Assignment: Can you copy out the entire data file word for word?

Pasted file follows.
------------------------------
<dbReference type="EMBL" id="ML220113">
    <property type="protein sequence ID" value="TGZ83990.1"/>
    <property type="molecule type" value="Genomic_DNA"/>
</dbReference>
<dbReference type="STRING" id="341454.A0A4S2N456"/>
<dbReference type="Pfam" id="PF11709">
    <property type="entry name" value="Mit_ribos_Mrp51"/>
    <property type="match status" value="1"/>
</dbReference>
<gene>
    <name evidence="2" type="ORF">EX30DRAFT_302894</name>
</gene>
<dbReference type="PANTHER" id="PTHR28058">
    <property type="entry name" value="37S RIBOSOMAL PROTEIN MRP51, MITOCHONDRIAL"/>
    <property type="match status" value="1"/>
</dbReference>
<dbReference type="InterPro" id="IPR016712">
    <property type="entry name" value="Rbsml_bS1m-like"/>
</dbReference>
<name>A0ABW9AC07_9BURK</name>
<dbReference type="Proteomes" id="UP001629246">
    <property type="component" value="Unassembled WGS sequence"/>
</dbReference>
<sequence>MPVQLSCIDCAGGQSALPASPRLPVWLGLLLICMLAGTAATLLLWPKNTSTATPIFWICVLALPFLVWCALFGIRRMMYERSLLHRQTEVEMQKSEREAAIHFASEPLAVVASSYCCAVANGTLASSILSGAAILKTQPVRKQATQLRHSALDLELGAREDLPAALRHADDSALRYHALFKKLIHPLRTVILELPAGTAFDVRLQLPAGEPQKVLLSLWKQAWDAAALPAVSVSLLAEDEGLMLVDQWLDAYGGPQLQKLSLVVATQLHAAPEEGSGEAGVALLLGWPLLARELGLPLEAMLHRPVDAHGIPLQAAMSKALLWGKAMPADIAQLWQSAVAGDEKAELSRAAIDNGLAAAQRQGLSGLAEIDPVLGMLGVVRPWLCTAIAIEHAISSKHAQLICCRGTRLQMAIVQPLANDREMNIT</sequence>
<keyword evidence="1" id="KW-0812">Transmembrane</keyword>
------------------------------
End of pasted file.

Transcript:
<dbReference type="EMBL" id="ML220113">
    <property type="protein sequence ID" value="TGZ83990.1"/>
    <property type="molecule type" value="Genomic_DNA"/>
</dbReference>
<dbReference type="STRING" id="341454.A0A4S2N456"/>
<dbReference type="Pfam" id="PF11709">
    <property type="entry name" value="Mit_ribos_Mrp51"/>
    <property type="match status" value="1"/>
</dbReference>
<gene>
    <name evidence="2" type="ORF">EX30DRAFT_302894</name>
</gene>
<dbReference type="PANTHER" id="PTHR28058">
    <property type="entry name" value="37S RIBOSOMAL PROTEIN MRP51, MITOCHONDRIAL"/>
    <property type="match status" value="1"/>
</dbReference>
<dbReference type="InterPro" id="IPR016712">
    <property type="entry name" value="Rbsml_bS1m-like"/>
</dbReference>
<name>A0ABW9AC07_9BURK</name>
<dbReference type="Proteomes" id="UP001629246">
    <property type="component" value="Unassembled WGS sequence"/>
</dbReference>
<sequence>MPVQLSCIDCAGGQSALPASPRLPVWLGLLLICMLAGTAATLLLWPKNTSTATPIFWICVLALPFLVWCALFGIRRMMYERSLLHRQTEVEMQKSEREAAIHFASEPLAVVASSYCCAVANGTLASSILSGAAILKTQPVRKQATQLRHSALDLELGAREDLPAALRHADDSALRYHALFKKLIHPLRTVILELPAGTAFDVRLQLPAGEPQKVLLSLWKQAWDAAALPAVSVSLLAEDEGLMLVDQWLDAYGGPQLQKLSLVVATQLHAAPEEGSGEAGVALLLGWPLLARELGLPLEAMLHRPVDAHGIPLQAAMSKALLWGKAMPADIAQLWQSAVAGDEKAELSRAAIDNGLAAAQRQGLSGLAEIDPVLGMLGVVRPWLCTAIAIEHAISSKHAQLICCRGTRLQMAIVQPLANDREMNIT</sequence>
<keyword evidence="1" id="KW-0812">Transmembrane</keyword>